Source: Reginald, monk of Durham, younger contemporary and colleague of St. Godric, The Life of St. Godric (a twelfth-century British merchant), written before St. Godric’s death in 1170.
He chose not to follow the life of a husbandman, but rather to study, learn and exercise the rudiment of more subtle conceptions. For this reason, aspiring to the merchant’s trade, he began to follow the chapman’s [peddler’s] way of life, first learning how to gain in small bargains and things of insignificant price; and to gain from things of greater expense.
Thus aspiring ever higher and higher, and yearning upward with his whole heart, at length his great labors and cares bore much fruit of worldly gain. For he labored not only as a merchant but also as a shipman to Denmark and Flanders and Scotland; in all which lands he found certain rare, and therefore more precious, wares, which he carried to other parts wherein he knew them to be least familiar, and coveted by the inhabitants beyond the price of gold itself; wherefore he exchanged these wares for others coveted by men of other lands; and thus chaffered [bargained] most freely and assiduously. Hence he made great profit in all his bargains, and gathered much wealth in the sweat of his brow; for he sold dear in one place the wares which he had bought elsewhere at a small price. [But later] he began to yearn for solitude, and to hold his merchandise in less esteem than heretofore.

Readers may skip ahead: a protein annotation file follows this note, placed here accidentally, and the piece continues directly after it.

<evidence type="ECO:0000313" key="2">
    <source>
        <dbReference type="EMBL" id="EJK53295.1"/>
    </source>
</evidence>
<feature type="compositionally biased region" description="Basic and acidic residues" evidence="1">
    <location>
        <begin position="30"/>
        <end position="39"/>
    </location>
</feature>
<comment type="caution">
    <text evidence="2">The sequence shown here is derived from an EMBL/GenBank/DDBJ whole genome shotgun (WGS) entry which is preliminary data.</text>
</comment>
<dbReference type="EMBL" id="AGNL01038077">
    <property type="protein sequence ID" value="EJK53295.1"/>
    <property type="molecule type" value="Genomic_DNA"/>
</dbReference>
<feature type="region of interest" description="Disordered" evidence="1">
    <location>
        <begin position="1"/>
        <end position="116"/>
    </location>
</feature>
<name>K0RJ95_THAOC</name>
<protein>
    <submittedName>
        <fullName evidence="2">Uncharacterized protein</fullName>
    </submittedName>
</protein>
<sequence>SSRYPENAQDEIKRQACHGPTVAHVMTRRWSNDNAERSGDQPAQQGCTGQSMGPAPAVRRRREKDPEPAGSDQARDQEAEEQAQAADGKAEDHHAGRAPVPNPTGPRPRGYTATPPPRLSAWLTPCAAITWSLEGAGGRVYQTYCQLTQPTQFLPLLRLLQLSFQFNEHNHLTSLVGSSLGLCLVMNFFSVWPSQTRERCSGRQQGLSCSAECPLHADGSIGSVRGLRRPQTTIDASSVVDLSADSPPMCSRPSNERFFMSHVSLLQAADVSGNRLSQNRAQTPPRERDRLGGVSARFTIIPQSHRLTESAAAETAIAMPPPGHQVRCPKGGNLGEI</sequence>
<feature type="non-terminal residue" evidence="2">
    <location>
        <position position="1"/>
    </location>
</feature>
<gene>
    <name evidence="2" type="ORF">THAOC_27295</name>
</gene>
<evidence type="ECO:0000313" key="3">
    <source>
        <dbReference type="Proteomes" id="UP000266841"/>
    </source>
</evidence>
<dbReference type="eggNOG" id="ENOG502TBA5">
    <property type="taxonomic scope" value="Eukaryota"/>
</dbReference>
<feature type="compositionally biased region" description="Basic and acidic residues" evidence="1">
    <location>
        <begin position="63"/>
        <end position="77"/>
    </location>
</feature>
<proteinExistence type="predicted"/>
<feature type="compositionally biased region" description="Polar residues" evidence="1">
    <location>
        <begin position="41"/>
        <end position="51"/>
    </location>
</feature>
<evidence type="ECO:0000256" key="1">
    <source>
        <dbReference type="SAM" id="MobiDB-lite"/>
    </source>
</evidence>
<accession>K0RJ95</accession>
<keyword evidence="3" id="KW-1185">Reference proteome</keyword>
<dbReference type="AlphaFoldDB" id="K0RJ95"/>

And now he had lived sixteen years as a merchant, and began to think of spending on charity, to God’s honor and service, the goods which he had so laboriously acquired. He therefore took the cross as a pilgrim to Jerusalem.
Godric was now already firmly disposed to give himself...